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九龍皇后 (2000)
Queen of Kowloon

Reviewed by: j.crawford
Date: 05/01/2007
Summary: tearjerker special

April 2007 - Queen of Kowloon (2000) is a melodramatic Clarence Fok Yiu-Leung potboiler, unseen by most people. Schmaltzy screenplay, by any cultural standard you might wish to apply, is smartly crafted by Sharon Hui Sa-Long, crammed full of interesting characters doing disturbing things. The director would have achieved better results by using a softer touch. One of the last movies I saw at the old Music Palace, it has a small, special place in my heart.

Reviewer Score: 4

Reviewed by: Paul Fonoroff
Date: 11/24/2000

If the Hong Kong Film Awards had a prize for “Most Nauseating Character of the Year”, voters would have a hard time choosing between Deanie Yip’s Mrs. Fat in Crying Heart (released in January) and her follow-up role, Ah Sei in Queen of Kowloon. Both are downtrodden cabbage leafs who try to put a cheerful face on the sorry hand fate has dealt them. Yip is a gifted performer, but she is powerless in the face of maudlin saccharinity so eager to induce tears that a viewer wishes each seat had been provided with an emotion sickness bag.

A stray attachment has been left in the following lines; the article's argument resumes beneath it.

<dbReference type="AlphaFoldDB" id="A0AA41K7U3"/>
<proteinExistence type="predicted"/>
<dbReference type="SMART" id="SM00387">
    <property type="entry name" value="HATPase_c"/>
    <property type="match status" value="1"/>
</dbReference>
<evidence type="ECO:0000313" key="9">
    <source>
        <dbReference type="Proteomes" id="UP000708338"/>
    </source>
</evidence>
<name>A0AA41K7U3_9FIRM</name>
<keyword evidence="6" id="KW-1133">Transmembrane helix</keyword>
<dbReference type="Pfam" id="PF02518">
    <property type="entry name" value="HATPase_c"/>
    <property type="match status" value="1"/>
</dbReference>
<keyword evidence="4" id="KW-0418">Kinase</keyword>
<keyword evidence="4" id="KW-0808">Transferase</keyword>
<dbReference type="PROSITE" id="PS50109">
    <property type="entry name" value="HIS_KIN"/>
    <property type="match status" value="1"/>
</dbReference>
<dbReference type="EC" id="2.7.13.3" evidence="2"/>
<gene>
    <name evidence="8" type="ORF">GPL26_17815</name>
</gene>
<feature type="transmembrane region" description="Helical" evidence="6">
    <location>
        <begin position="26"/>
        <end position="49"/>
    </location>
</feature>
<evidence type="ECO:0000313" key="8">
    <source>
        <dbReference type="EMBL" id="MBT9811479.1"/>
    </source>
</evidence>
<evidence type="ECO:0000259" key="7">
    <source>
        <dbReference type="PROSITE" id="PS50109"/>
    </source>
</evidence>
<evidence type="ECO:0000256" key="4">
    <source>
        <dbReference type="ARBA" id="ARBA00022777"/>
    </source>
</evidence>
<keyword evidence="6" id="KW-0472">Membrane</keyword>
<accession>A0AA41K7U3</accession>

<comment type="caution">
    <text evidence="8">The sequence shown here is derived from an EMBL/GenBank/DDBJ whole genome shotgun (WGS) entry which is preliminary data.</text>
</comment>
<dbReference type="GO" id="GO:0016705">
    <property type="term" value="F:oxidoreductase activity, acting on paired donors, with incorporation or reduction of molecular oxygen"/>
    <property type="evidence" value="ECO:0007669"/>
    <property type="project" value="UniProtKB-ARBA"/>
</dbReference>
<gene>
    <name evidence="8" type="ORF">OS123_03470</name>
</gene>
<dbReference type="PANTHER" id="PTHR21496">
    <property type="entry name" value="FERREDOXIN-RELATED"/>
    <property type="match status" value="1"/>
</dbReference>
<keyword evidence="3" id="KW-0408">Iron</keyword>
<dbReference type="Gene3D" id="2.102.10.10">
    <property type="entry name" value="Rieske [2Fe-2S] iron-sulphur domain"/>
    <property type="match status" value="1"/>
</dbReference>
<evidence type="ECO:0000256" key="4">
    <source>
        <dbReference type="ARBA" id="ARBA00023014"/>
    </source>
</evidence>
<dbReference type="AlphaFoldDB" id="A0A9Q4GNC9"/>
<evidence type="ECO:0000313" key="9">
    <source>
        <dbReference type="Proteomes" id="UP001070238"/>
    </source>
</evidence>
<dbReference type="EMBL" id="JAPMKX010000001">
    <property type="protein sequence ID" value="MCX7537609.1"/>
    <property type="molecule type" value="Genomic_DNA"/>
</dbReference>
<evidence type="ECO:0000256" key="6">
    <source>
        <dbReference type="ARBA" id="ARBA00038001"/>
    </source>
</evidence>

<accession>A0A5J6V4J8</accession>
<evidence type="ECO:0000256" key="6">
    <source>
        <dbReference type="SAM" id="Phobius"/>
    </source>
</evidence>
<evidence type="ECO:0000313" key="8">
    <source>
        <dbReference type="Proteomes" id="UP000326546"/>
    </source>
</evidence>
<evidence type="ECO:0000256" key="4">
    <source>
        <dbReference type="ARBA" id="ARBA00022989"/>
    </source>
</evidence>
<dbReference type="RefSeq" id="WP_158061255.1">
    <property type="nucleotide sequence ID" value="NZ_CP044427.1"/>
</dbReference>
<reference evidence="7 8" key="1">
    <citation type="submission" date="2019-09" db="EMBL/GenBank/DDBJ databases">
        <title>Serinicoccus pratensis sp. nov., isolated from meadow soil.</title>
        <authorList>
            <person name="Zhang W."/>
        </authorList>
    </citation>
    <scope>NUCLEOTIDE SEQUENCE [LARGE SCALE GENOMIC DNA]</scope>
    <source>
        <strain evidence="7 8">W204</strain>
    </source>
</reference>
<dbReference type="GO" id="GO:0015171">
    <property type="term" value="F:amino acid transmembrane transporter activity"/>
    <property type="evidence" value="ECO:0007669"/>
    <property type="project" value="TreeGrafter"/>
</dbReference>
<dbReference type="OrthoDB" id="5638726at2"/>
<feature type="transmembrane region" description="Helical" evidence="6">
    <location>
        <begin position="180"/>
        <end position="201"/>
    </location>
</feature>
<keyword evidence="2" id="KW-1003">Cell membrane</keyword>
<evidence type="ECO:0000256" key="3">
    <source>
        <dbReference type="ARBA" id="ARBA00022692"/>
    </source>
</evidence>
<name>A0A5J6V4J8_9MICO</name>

Sharon Hui’s script is so packed with theatrical twists and turns that it puts those 1950s black-and-white tearjerkers to shame. Fiftysomething Ah Sei takes it all on the chin. She has suffered for 25 years as the “second wife” of poverty-stricken apothecary Kwan Hoi-san and acts as a virtual house slave for “first wife” Ha Ping. Never a cross word from Ah Sei. She is also treated with contempt by the “first couple’s” daughter, Irene (Suki Kwan), and still feels privileged to use her meager time off to clean the young lady’s flat.

Unfortunately for all, including the viewer, Ah Sei is Calamity Jane and Typhoid Mary rolled into one. Kwan and Ha die in a bus crash; Irene’s fiancé (Lai Yiu-cheung) has his leg amputated; his teenage daughter is assaulted by young punks; and Irene attempts suicide. Somehow, Ah Sei gets blamed for almost everything that goes wrong and rather than defend herself, she accepts the erroneous verdicts with a perkiness that makes you want to wring her neck.

The grand finale is worthy of a place in the Cult Film Hall of Fame, with altruistic Ah Sei participating in a marathon for the elderly (the prize—a trip to Paris—she plans to give to Irene) and foiling a kidnap attempt in the process.

That’s a lot to pack into 96 minutes. In the hands of director Clarence Fok, the picture seems twice as long, three times as melodramatic, and .1% as enjoyable as Gone With the Wind.

1 star

This review is copyright (c) 2000 by Paul Fonoroff. All rights reserved. No part of the review may be reproduced or transmitted in any form or by any means, electronic or mechanical, including photocopying, recording, or by any information storage and retrieval system, without permission in writing from the copyright owner.

Reviewer Score: 2